But what does this context tell us about using discernment in our fiction reading?
Principle 1: Discernment is based in faith.
Paul’s main problem with the fables and genealogies was that it confused rather than edify the faithful by sowing discordant teachings. Paul would rather Timothy focus his energies on teaching the Gospel.
But how do we know the difference in our fiction? Paul’s answer is through faith. This is not some abstract belief in your mind faith. It is faith in the person of Jesus Christ. Such a faith spends time with Him in prayer, worship, and study of the Scriptures.
Faith in Christ is to marinate ourselves in Him so well, our spirit will sense something is not right, even if we have trouble putting our finger on it. Paul emphasizes this fact in the verses following 3 and 4. To use the Law lawfully, Paul instructs us not to use the Law as a means to save ourselves, but to know Christ by a deep relationship through love, purity, a clear conscience, and faith.
Now the end of the commandment is charity out of a pure heart, and of a good conscience, and of faith unfeigned. (1 Tim 1:5)
Having been steeped in these qualities, and knowing Christ intimately through faith in Him, we gain the ability to know when something in fiction is amiss. He gives us a discerning spirit.
Principle 2: Avoid false doctrine.
The reason Paul told Timothy not to heed those fables is because by going counter to the Gospel he taught, it would confuse and cast doubt rather than edify and strengthen people in Christ. A book that teaches false doctrine is to be avoided for this reason.
But note, I said a book that teaches false doctrine is to be avoided, not merely a book that has characters who believe false doctrine, or characters who sin. Rather, if the book as a whole is promoting a belief contrary to the Gospel, we are instructed to not give heed to it. One of the main reasons I’ve not bothered to read Pullman’s books.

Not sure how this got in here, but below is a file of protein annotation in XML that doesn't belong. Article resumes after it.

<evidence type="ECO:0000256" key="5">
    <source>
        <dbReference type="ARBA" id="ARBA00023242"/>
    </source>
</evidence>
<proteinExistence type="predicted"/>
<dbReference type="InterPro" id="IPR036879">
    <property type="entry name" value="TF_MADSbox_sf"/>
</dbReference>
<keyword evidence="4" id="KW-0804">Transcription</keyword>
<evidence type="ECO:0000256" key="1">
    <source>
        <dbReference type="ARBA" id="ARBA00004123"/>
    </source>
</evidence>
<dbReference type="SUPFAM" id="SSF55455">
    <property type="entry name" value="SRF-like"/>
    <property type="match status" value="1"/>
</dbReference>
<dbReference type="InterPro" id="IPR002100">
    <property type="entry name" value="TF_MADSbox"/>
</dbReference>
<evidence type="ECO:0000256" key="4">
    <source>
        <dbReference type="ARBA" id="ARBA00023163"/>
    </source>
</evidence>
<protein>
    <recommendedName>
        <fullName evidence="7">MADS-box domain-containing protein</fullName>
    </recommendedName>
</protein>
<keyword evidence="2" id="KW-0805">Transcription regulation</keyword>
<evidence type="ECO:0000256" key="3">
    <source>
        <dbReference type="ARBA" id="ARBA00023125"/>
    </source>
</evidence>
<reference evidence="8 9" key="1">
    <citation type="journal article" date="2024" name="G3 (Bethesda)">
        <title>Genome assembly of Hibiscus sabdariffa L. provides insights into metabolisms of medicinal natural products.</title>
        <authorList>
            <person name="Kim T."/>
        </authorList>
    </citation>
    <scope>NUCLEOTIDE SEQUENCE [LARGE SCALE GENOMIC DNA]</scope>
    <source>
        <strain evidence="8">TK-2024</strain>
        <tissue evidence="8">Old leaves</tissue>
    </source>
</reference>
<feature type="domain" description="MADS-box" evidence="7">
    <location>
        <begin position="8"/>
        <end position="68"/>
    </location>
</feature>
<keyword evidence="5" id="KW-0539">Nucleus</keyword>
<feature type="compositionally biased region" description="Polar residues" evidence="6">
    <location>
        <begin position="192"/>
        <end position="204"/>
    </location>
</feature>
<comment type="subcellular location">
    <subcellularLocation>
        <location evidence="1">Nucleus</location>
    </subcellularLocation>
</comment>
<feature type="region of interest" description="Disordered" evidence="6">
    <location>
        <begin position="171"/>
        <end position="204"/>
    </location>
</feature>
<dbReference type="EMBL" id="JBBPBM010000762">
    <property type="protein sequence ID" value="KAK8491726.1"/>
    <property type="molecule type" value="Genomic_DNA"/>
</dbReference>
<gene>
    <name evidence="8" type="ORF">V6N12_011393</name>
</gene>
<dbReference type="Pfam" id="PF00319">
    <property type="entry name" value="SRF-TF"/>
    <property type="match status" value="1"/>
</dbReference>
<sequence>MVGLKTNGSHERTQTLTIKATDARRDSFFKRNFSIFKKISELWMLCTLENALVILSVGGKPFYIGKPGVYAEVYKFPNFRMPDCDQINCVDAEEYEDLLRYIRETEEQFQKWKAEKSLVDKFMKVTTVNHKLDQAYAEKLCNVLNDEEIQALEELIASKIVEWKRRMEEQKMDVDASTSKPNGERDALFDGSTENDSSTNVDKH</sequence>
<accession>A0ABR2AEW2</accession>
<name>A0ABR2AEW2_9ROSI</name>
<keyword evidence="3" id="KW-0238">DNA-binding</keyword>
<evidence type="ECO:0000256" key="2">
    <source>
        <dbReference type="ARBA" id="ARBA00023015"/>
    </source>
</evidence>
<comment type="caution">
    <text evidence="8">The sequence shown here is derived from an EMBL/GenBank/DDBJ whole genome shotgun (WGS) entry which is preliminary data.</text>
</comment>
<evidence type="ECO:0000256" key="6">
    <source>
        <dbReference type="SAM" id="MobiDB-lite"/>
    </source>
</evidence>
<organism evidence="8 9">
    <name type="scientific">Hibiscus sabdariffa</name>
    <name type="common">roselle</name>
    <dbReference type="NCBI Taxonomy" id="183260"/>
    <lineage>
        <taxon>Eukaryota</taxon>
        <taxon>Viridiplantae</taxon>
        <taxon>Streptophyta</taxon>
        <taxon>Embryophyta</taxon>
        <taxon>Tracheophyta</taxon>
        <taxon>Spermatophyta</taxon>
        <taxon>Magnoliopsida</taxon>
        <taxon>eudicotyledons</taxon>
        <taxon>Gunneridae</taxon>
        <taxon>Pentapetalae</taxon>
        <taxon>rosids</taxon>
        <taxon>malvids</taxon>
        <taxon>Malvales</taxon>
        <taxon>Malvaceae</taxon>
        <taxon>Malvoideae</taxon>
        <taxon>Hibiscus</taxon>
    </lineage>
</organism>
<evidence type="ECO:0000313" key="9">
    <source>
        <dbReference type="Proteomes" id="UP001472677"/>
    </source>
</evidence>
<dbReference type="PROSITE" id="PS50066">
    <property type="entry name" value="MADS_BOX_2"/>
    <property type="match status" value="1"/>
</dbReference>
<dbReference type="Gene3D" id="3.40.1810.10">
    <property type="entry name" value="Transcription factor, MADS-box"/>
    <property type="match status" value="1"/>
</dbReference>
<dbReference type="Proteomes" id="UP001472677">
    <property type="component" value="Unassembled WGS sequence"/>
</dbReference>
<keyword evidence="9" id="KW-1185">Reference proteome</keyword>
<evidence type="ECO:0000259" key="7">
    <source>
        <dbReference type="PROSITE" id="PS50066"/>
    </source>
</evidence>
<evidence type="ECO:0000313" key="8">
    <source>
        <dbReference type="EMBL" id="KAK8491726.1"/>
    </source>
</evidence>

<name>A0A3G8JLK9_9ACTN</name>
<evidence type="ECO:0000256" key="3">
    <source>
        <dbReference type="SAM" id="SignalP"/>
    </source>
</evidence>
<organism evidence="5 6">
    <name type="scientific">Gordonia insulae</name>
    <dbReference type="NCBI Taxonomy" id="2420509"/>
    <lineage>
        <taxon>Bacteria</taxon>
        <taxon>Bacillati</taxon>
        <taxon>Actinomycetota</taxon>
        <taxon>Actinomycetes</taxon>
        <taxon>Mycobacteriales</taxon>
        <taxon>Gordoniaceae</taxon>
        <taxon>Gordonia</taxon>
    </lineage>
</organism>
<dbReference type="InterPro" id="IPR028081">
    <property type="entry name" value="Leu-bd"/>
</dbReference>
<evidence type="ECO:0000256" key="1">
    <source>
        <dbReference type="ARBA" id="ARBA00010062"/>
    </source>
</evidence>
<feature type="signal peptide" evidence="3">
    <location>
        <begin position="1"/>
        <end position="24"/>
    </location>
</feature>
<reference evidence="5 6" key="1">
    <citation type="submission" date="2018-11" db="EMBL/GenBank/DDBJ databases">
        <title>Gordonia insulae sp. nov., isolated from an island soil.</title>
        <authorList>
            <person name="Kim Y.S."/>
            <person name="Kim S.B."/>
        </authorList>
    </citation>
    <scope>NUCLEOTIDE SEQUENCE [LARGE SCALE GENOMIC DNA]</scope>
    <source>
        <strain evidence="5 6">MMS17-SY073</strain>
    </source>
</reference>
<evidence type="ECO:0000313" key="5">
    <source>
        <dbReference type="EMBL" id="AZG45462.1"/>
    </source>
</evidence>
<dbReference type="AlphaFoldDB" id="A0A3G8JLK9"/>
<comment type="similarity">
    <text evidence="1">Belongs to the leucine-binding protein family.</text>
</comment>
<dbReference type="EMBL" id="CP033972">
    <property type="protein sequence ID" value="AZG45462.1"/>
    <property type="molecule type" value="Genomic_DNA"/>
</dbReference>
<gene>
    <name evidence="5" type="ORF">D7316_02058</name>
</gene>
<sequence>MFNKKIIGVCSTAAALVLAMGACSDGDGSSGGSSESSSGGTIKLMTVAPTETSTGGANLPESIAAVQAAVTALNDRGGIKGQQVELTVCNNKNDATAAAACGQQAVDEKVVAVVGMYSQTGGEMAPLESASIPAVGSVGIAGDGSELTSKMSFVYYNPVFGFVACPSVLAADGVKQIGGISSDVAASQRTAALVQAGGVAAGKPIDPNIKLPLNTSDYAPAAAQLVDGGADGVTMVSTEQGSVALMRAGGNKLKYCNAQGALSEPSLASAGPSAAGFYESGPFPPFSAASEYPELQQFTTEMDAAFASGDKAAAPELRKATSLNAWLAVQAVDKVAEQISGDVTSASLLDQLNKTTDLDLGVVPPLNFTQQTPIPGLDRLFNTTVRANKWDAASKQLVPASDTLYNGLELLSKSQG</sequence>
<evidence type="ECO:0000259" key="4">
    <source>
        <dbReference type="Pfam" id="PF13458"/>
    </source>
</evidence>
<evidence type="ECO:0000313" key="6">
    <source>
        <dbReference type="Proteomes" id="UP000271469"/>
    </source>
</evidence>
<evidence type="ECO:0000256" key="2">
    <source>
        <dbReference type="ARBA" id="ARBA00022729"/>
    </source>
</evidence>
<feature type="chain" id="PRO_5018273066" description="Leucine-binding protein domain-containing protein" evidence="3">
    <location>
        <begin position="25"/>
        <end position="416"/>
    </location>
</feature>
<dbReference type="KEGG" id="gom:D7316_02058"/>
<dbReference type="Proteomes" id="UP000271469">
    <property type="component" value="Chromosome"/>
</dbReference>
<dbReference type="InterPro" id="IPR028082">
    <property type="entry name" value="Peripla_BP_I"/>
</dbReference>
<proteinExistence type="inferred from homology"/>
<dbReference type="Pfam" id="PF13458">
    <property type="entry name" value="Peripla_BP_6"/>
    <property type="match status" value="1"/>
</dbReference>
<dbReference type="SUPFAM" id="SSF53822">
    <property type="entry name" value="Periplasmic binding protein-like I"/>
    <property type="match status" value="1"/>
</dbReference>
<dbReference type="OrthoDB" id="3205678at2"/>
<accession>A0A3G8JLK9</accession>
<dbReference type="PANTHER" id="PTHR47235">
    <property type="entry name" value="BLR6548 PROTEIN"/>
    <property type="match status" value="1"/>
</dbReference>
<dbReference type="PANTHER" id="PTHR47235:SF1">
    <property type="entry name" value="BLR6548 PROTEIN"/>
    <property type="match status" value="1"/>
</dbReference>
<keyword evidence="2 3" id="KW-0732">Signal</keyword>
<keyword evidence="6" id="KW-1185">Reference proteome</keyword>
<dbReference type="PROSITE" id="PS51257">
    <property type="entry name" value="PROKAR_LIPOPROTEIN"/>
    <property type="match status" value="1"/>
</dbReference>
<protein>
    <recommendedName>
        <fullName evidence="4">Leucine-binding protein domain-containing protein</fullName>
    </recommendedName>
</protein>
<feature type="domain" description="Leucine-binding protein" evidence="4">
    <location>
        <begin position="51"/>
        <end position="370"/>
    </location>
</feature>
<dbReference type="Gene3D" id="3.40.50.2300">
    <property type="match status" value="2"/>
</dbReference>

Also, we need to keep in mind the following. Stories can be valid vehicles to convey truth, but they are not a systematic theology book. Experience and life can be messy.
One should not derive their theology from stories, no matter the truth conveyed. If they open our minds to see Biblical truth in a fresh and vibrant way, great. But we shouldn’t expect a story to be 100% in line with all Biblical truth. Our theology should grow from Scripture and the Holy Spirit guiding us into all truth, not based on a novel.
Additionally, authors are not infallible. Because a story isn’t fully in line with every “i” and “t” of one’s theology doesn’t necessitate burning the author at the stake. If the story does teach some important truths when taken as a whole, one should make allowances for the fallibility of finite human brains.
By keeping those in mind and strengthening our faith in Christ, we can discern when a fiction story is not edifying to our walk with the Lord.
What boundaries do you use to filter the fiction your read?